What we plan to do about it:

Our main entry point into Katalwa Community has been the Katalwa Jipe Moyo Self-Help Group, which is comprised of farming households that are working together to address water and food scarcity in their region. These members will be our hands in feet in both constructing water projects and spreading the message of good hygiene and sanitation to everyone.

Training

We’re going to continue training the self-help group members and their communities on hygiene and sanitation practices. Though our visits to households were encouraging, we want to ensure that community members are practicing the day to day habits we’re not able to observe. Food hygiene, water hygiene and treatment, personal hygiene and handwashing will all be a focus during our next review.

Sand Dam

Building this sand dam at a spot further down the river in Katalwa will bring water closer to hundreds of other people. After the community picked the spot, our technical team went in and proved the viability by finding a good foundation of bedrock. Now, our engineers are busy drawing up the blueprints. We estimate the dam will be 54 meters long and 4.2 meters high.

We are unified with this community to address the water shortage. As more sand dams are built, the environment will continue to transform. As the sand dams mature and build up more sand, the water tables will rise. Along with these sand dams, hand-dug wells (check out the hand-dug well being installed next to this dam) will be installed to give locals a good, safe way to access that water.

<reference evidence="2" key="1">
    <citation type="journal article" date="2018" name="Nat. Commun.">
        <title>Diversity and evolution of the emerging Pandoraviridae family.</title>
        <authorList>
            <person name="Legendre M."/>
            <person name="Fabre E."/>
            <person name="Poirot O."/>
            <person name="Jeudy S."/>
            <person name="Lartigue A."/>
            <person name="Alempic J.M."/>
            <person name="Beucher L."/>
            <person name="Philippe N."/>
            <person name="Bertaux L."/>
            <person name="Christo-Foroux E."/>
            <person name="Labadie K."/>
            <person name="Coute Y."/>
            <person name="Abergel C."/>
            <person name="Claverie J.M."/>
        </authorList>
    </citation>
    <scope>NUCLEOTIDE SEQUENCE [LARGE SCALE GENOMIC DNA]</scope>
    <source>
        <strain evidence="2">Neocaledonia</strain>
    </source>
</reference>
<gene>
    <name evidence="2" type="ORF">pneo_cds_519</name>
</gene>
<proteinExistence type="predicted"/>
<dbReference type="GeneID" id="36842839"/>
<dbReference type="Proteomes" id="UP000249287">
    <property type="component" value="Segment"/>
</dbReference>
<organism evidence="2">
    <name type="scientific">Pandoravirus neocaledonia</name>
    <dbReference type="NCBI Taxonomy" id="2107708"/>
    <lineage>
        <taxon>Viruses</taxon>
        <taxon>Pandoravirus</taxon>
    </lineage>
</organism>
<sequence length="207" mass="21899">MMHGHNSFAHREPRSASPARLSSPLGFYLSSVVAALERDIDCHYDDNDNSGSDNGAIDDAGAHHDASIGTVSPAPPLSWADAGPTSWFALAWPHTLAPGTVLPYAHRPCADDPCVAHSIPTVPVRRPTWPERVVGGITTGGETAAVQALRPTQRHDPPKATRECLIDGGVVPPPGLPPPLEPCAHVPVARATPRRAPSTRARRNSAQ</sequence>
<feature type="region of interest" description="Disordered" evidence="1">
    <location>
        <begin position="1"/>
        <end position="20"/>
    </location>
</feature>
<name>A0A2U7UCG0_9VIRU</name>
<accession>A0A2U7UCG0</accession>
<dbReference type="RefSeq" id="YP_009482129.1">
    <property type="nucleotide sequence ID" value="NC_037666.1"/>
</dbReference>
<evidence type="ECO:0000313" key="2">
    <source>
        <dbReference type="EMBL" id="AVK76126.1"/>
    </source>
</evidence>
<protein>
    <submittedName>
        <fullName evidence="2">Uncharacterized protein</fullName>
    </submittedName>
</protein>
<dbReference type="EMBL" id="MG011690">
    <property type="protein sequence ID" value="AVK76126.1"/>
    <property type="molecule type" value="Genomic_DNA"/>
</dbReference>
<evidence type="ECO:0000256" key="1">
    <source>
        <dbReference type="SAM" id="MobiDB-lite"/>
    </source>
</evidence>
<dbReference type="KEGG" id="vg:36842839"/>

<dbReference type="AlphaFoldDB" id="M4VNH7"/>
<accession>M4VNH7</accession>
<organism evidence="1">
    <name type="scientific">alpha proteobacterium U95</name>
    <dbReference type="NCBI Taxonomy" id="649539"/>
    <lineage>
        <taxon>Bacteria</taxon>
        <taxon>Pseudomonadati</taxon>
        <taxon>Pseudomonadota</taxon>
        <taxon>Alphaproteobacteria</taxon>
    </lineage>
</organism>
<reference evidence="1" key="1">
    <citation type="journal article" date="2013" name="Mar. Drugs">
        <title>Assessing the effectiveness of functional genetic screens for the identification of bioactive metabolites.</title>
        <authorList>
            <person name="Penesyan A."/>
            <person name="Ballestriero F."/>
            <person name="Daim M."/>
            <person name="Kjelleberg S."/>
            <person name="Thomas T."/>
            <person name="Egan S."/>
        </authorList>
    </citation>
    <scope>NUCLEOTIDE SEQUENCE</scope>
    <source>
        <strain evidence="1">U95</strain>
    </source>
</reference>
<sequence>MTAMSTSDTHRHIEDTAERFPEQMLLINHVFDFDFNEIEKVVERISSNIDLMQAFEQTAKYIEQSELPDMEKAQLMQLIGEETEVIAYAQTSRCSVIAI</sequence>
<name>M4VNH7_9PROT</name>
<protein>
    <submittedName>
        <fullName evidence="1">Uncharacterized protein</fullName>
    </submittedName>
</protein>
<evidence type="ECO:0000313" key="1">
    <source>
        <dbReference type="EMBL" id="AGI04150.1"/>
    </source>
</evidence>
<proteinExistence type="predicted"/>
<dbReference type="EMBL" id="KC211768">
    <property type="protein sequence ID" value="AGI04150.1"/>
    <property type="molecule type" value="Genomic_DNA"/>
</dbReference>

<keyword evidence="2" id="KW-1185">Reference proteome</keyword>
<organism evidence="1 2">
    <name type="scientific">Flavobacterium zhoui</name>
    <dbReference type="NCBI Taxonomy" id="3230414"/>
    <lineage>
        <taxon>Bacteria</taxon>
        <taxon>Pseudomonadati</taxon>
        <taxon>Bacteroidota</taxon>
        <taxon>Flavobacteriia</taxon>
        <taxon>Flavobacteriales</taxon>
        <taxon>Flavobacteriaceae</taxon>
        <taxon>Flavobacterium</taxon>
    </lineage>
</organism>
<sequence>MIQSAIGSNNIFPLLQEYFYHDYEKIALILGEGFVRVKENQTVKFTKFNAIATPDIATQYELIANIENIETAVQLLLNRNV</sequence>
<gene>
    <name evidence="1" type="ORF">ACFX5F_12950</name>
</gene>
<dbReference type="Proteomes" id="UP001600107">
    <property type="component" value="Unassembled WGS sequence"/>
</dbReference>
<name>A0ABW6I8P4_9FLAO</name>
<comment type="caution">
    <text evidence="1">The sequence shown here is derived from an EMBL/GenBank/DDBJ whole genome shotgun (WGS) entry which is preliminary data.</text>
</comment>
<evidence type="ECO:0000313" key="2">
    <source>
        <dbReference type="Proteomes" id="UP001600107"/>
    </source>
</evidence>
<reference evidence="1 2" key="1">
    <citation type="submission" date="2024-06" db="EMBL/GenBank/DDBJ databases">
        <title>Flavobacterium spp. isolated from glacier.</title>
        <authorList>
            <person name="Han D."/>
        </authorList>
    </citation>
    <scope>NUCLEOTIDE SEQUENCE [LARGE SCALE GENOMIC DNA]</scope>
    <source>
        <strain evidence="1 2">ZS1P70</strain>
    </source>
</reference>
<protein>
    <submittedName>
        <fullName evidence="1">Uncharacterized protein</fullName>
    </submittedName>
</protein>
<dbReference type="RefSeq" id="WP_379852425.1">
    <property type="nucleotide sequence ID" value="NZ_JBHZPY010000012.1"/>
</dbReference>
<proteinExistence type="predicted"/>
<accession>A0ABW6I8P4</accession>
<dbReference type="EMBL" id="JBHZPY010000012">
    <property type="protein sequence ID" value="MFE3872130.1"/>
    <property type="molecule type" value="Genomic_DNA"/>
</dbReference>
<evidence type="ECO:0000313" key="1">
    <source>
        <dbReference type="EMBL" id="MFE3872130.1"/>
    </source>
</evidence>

With these projects, clean water will be brought closer to people living in Katalwa.

Project Updates


09/07/2018: Katalwa Community Sand Dam Underway

A severe clean water shortage in Katalwa Community drains people’s time, energy, and health. Thanks to your generosity, we’re working to install a clean water point and much more.

Get to know this community through the introduction and pictures we’ve posted, and read about this water, sanitation and hygiene project. We look forward to reaching out with more good news!


The Water Project : kenya18191-hauling-water-home


Project Photos


Project Type

Sand Dam

Seasonal streams (and the sand they carry) are trapped by dams, replenishing the water table and allowing for adjacent hand-dug wells. Almost completely led by community-supplied sweat and materials, and under the supervision of engineers, dams are strategically placed within those dry river-beds. The next time it rains, flood-waters are trapped.

With a sand dam, this trapped sand begins to hold millions of gallons of rainwater. Soon enough, sand reaches the top of the dam, allowing water to continue downstream – where it meets the next dam. The result? A regional water table is restored.



Contributors

St. Patrick's Episcopal Day School
Facebook Payments
North Dunedin Baptist Church
Dulsco LLC
Troop 200 from Great Falls VA
Discovery Elementary School
First Christian Church VBS
GE Foundation
Cornerstone United Methodist Church
Fishing Creek Baptist Church
United Way of the Capital Region
Bounce Treatment Services
Hewlett Packard Enterprise
Zukul
Beaird Family Foundation
Microsoft Matching Gifts Program
The Clorox Company
Zukul
Network For Good
Harmony Endowment Foundation
Crossed Hands Global
Derek Czaja
97 individual donor(s)